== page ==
French with subtitles, what really makes it difficult to view is the ordeal the little protagonist endures. After the death of her mother, a child attempts to understand where her mommy is, and believes if she can get close enough to God, He will send the mother back.
While it’s a film that frustrates because we cannot relieve the child’s sadness, Ponette nevertheless is an insightful look at the world of children. It includes an uplifting ending and powerful performances by the three lead kids. There’s also a positive portrayal of a Christian woman as she relates the story of Christ to this little one.
Four-year-old Victoire Thivisol won the 1996 Venice Film Festival Best Actress prize for her portrayal. How the filmmakers got such a dynamic, moving performance out of this cherub is beyond me; but even if she never does another thing, this little girl has greatly contributed to the world of art and the spirit of man. This film is not rated (There are three or four obscenities, but no apparent misuse of God’s name).
In Plain Sight
In Plain Sight is an inspiring documentary featuring the work of six female abolitionists as they fight against sex trafficking in the United States. Right now, children are bought and sold, some by family members, right here in our own cities. This subject is painful to think about, but In Plain Sight will help you understand what is happening, why it is happening, and what you can do to make a positive difference. It’s a moving, informative and necessary film. Not rated, this 68-minute documentary is now available from Word Entertainment.
Anne Frank Remembered
It’s disheartening to think of people having to hide in order to survive, but that’s the way it was for many Jews during WWII. This poignant documentary works on several levels: a true-life coming of age, the insights of a wise young girl, and the human capacity to survive while caring for others.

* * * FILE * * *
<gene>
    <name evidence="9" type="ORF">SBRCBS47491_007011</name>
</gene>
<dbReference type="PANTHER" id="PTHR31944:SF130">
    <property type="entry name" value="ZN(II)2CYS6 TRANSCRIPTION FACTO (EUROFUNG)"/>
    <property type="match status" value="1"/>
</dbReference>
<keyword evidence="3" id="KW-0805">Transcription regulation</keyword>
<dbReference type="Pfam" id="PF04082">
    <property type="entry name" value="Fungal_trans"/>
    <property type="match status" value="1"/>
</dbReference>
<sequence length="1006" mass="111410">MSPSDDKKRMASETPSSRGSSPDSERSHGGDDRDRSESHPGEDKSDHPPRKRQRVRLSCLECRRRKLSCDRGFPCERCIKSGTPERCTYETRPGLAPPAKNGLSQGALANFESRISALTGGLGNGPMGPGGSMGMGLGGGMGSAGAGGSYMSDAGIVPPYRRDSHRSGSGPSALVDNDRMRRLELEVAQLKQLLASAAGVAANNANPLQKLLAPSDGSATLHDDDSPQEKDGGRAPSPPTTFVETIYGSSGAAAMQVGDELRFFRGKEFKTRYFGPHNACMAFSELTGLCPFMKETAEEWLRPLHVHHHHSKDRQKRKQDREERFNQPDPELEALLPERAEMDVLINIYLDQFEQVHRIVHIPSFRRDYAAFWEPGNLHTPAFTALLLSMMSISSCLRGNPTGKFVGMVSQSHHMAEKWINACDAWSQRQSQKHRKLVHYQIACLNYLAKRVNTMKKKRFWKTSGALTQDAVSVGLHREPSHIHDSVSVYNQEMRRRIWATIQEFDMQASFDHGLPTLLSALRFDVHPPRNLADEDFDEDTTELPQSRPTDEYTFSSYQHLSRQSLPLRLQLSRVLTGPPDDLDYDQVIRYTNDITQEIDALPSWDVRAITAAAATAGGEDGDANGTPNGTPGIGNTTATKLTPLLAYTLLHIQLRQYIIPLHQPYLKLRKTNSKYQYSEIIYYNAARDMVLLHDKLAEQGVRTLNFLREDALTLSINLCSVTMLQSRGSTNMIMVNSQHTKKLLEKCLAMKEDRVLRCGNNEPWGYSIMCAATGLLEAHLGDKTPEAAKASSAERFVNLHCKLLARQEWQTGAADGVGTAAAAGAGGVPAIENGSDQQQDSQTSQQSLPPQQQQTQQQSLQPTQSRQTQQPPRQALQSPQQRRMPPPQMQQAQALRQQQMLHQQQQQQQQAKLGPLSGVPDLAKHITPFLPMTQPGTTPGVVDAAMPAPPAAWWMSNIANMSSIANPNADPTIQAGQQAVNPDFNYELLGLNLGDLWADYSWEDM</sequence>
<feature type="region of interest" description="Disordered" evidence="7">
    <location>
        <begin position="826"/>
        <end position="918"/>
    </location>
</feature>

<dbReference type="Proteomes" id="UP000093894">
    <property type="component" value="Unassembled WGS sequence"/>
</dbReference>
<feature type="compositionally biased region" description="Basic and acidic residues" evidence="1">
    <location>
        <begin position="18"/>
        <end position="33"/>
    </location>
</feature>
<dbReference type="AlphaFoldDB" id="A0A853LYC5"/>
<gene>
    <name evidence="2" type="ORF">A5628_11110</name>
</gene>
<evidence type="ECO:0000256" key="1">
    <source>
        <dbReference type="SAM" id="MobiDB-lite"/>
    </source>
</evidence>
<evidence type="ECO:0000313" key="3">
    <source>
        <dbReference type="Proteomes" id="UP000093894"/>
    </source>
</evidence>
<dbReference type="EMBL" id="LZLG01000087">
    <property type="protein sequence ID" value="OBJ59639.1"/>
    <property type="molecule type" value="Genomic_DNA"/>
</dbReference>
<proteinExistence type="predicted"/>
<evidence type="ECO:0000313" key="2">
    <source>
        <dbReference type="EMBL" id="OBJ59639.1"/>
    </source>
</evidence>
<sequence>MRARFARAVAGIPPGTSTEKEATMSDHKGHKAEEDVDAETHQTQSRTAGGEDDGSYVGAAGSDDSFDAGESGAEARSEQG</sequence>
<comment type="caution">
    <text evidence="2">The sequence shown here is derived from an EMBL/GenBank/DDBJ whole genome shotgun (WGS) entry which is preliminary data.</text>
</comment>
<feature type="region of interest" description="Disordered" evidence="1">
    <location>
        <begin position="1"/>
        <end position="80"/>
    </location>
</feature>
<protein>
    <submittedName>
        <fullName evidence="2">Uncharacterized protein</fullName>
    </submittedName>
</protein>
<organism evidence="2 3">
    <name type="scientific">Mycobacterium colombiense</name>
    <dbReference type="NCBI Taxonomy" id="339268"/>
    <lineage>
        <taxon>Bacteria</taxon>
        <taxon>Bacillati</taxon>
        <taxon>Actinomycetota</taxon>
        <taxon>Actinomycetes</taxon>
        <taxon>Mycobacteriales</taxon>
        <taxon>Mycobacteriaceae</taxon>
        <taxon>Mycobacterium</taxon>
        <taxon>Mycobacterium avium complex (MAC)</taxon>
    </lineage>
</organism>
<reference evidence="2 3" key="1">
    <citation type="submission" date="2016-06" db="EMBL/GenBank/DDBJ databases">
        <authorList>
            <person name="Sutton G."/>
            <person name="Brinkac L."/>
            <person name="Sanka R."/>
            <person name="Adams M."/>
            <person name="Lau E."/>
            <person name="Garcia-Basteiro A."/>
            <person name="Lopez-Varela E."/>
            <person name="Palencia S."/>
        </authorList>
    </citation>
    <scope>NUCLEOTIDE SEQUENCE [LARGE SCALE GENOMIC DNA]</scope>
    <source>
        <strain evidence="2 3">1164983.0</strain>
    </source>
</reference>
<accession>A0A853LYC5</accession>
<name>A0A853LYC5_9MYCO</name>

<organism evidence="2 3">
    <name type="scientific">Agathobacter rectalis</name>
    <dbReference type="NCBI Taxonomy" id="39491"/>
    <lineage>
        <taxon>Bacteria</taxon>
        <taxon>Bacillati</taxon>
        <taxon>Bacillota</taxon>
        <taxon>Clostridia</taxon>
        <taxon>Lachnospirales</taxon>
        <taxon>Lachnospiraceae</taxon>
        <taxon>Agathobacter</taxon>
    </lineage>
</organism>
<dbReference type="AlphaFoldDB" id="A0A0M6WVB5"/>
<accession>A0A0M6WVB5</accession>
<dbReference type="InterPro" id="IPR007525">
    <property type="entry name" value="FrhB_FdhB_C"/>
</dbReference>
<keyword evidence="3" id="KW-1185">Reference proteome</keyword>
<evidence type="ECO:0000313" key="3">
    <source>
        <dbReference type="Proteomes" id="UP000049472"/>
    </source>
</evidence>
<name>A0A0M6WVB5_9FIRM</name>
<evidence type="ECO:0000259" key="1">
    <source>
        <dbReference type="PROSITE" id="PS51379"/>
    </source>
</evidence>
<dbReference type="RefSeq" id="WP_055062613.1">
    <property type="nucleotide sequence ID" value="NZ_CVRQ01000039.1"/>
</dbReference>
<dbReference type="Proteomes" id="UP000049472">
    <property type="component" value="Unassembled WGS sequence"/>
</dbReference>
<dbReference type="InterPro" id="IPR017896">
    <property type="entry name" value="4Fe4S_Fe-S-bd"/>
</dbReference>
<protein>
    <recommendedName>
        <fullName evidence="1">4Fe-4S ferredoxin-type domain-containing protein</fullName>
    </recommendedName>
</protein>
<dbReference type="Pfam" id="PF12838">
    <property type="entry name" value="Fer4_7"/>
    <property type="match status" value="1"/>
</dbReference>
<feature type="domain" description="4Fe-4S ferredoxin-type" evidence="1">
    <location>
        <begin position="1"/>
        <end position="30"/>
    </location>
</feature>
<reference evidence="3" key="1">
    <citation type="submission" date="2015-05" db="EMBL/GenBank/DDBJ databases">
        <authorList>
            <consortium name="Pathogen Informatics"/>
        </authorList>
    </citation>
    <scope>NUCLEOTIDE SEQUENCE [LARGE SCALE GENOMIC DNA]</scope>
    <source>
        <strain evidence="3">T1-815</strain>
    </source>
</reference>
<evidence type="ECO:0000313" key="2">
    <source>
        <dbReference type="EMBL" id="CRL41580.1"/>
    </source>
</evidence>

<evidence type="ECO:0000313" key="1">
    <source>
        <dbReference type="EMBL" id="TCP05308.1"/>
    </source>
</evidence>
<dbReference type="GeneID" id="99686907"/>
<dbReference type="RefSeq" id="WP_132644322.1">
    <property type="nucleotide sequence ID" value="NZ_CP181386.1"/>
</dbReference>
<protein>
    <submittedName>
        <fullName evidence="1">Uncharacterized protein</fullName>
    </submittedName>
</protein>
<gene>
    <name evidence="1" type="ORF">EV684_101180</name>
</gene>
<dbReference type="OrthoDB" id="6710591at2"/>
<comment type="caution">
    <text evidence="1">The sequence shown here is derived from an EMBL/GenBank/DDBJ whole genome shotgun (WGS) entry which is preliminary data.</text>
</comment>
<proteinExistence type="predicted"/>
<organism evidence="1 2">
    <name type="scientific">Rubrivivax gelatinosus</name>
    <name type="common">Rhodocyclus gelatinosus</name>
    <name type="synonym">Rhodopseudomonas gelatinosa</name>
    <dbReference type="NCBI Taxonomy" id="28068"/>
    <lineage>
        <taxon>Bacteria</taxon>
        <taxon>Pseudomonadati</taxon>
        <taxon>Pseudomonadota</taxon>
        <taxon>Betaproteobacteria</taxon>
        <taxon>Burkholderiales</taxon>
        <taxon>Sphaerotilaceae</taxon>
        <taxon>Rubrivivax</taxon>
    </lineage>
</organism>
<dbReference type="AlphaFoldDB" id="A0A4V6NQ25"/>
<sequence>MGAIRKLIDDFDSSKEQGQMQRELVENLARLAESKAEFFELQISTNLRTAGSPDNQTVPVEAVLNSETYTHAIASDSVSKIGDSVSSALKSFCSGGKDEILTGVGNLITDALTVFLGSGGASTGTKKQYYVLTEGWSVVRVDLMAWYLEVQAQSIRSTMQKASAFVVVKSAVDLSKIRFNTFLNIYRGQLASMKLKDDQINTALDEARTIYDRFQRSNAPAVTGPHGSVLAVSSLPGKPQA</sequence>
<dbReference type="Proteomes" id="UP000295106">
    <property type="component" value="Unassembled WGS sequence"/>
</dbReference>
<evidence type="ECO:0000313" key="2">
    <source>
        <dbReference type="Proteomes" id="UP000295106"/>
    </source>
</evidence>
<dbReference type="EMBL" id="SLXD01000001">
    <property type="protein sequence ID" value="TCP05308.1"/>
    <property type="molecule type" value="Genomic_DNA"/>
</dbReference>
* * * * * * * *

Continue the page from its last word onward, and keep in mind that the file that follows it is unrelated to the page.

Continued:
Filled with many intuitive moments, the film reminds us that soon no one will be here to tell the personal events associated with that horrific time.
One particular moment had a sudden emotional impact on me. Real-life film footage shows a parade during that period when suddenly the camera pans up the side of a housing complex, revealing people looking out the window at the commotion in the street. One of those people was the real Anne Frank. I remember bursting into tears as that visual overwhelmed me. I’m not sure why, other than the fact that here was this human being, full of life, and I realized that life would swiftly undergo change, then be snuffed out one day in a concentration camp. It’s one of the most moving images ever caught on film. Anne Frank Remembered is rated PG. The atrocities of Hitler’s concentration camps are briefly seen toward the end of the film.
Chadwick Boseman is outstanding as the legendary Jackie Robinson, one of the greatest baseball players of all time. Perhaps the most profound scene in the film has to do with an opposing coach hurling insults at Robinson before a packed stadium. It’s an extended sequence, meant to unnerve and madden us. As difficult as it is to sit through these screen moments, they ultimately serve to unite the theater audience with Robinson.
An equally telling moment has a dad and his boy ready to enjoy the game. The father and son are bonding when, as Robinson takes the field, the father yells out the N-word, along with the crowd. His vitriolic chant against this man of color unsettles the boy, as he doesn’t understand what’s going on. Alas, soon the child is also yelling the N-word along with his father. As demoralizing as that sequence can be, it sends the message that we learn from our parents. This film is rated PG-13.
I’m sure many are asking, “What about the content of some of these films you are presenting?” The above films were difficult for me because of the content and the subjects, but they were also profound in their intent.
— by Phil Boatwright | BP
Boatwright reviews films for www.previewonline.org and is a regular contributor to “The World and Everything In It,” a weekly radio program from WORLD News Group.